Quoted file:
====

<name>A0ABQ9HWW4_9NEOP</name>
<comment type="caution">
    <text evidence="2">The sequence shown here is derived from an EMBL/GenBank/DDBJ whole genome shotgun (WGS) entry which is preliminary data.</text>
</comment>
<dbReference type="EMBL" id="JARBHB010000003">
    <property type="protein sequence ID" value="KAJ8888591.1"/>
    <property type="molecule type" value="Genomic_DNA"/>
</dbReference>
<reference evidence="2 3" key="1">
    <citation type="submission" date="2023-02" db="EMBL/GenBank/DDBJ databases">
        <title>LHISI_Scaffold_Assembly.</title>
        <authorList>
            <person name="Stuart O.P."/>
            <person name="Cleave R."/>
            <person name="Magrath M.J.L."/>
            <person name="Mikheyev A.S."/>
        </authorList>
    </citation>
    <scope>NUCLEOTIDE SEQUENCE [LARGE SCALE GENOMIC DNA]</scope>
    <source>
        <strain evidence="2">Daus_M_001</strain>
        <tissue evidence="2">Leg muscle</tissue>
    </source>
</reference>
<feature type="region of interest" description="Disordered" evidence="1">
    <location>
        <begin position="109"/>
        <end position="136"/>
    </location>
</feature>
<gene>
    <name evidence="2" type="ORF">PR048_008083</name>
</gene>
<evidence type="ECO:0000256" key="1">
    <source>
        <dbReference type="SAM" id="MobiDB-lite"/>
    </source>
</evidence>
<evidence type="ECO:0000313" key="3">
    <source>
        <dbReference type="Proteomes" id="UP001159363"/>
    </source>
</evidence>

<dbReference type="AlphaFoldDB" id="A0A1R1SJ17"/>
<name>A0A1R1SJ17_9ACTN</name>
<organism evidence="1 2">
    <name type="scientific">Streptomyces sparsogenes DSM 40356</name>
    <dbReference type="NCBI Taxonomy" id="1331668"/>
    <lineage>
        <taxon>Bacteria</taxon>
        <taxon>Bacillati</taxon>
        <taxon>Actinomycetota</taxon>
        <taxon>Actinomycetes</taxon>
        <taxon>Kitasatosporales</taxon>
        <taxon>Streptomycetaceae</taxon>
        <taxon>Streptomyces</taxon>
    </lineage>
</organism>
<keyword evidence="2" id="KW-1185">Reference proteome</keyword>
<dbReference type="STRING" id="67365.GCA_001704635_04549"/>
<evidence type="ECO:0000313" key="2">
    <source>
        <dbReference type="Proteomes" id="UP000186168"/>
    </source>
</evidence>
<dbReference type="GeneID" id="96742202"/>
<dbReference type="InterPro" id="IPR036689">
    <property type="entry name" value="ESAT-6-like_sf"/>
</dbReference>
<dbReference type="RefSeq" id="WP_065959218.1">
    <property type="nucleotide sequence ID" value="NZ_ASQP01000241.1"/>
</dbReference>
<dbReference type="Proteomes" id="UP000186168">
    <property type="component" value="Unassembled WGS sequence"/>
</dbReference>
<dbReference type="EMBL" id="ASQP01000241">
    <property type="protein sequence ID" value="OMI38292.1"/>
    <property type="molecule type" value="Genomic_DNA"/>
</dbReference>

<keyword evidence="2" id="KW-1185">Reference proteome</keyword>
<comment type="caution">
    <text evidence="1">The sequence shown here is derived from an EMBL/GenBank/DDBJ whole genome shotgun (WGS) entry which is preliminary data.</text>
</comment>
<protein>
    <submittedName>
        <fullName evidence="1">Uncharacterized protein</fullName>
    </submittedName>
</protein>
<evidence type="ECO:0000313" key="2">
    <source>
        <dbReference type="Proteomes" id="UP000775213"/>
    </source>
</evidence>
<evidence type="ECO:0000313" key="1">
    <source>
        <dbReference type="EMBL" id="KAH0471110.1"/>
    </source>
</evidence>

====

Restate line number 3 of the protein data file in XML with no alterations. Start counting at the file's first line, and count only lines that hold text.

    <text evidence="2">The sequence shown here is derived from an EMBL/GenBank/DDBJ whole genome shotgun (WGS) entry which is preliminary data.</text>